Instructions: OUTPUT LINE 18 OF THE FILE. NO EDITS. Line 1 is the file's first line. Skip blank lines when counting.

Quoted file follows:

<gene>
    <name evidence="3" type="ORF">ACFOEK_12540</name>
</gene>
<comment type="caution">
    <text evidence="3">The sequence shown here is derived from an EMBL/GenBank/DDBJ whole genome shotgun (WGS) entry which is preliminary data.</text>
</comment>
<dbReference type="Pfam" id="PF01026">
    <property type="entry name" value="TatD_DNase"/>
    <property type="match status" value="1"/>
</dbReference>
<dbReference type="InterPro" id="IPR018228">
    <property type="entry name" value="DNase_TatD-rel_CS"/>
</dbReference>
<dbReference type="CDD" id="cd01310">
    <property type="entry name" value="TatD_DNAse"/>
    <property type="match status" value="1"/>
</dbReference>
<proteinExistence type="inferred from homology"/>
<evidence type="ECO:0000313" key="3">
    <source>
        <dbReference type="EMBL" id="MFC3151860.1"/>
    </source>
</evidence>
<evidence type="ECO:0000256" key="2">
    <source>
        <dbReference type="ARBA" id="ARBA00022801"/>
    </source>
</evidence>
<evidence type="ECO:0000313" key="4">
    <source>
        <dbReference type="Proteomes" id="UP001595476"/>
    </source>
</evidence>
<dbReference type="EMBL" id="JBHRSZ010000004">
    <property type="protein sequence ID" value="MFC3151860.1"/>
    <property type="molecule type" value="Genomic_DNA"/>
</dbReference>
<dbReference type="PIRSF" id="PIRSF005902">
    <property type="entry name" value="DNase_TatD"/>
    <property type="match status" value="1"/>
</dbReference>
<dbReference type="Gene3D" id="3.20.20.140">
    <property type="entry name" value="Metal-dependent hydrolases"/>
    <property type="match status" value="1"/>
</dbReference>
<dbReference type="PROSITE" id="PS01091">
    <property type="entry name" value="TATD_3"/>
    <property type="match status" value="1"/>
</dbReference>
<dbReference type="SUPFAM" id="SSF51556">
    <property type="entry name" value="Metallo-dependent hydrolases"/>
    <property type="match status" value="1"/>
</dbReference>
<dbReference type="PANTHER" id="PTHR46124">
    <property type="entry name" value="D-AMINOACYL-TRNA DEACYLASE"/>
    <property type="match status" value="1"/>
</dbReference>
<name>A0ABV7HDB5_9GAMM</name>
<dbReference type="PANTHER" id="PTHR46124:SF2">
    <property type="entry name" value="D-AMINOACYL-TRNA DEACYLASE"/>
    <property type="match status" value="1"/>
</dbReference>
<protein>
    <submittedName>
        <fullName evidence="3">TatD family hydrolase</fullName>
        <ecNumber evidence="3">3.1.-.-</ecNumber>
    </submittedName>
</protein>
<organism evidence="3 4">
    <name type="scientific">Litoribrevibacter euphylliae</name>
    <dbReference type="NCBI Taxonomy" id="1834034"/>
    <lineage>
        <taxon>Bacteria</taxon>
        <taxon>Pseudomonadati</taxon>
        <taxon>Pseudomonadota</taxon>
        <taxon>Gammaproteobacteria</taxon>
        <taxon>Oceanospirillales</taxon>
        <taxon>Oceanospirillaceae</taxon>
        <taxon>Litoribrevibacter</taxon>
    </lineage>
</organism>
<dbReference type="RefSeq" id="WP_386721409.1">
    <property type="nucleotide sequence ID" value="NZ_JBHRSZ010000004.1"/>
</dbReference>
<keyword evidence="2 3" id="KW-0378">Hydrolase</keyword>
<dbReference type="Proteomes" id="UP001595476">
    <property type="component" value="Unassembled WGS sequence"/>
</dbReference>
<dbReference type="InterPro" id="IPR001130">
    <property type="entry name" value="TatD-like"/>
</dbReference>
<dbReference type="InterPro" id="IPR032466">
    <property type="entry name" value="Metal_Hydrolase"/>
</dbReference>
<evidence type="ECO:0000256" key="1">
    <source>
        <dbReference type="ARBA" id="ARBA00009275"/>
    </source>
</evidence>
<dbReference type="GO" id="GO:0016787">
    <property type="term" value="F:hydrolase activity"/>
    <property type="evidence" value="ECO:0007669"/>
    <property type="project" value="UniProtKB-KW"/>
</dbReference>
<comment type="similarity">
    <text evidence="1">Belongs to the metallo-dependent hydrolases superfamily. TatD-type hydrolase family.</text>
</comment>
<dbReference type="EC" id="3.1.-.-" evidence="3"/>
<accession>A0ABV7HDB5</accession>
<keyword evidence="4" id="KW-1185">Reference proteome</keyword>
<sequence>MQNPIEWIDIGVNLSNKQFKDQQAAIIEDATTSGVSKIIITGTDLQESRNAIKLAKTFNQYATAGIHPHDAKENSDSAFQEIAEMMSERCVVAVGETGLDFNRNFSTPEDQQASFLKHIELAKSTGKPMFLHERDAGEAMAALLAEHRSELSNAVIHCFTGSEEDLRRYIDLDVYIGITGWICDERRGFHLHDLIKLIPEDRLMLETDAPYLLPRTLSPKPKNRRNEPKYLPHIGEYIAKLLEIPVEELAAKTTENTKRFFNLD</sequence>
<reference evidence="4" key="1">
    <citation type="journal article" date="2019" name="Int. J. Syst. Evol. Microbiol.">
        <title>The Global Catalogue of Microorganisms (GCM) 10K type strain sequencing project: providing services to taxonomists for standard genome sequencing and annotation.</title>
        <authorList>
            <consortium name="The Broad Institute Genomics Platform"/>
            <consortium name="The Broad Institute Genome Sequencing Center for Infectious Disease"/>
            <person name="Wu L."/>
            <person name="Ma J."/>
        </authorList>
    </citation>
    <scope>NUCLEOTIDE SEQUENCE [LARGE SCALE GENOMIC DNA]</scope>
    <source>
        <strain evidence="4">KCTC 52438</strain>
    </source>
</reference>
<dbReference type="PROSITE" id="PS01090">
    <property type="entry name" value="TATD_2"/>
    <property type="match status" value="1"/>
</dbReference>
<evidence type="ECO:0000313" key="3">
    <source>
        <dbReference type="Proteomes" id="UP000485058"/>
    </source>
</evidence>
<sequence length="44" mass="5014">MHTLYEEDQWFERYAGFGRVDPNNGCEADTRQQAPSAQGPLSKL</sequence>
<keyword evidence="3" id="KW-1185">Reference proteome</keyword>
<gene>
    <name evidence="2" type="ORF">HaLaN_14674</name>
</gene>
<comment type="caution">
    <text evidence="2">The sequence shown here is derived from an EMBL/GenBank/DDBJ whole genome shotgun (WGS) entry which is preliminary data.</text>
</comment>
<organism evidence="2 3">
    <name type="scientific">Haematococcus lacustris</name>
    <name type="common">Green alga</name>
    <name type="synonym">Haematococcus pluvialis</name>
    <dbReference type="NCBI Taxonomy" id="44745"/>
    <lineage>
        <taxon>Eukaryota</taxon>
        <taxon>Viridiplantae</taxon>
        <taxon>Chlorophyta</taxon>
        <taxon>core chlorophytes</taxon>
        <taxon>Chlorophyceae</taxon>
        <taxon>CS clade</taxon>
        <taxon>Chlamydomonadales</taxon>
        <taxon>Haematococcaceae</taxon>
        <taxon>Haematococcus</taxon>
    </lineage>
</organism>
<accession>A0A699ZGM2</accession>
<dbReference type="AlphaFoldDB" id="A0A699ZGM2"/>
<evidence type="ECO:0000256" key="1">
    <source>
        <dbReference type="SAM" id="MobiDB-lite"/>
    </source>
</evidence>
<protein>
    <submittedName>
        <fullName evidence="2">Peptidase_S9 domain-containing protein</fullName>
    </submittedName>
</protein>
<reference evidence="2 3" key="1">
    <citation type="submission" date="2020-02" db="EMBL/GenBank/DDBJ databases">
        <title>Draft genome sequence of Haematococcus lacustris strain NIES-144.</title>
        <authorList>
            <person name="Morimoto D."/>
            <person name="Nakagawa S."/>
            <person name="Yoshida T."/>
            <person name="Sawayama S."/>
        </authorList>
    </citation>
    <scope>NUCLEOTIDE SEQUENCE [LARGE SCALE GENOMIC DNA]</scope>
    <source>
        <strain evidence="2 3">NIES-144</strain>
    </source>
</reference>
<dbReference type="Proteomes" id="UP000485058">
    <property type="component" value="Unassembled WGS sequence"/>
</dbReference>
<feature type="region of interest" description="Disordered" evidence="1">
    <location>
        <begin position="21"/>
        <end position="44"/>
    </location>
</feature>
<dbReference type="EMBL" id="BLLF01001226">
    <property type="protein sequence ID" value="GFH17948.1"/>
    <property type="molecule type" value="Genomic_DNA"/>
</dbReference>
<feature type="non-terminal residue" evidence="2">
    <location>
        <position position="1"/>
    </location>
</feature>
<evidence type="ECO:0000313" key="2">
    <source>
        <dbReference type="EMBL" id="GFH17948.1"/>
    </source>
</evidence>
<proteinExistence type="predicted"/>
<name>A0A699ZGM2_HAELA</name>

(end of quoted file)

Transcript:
<proteinExistence type="inferred from homology"/>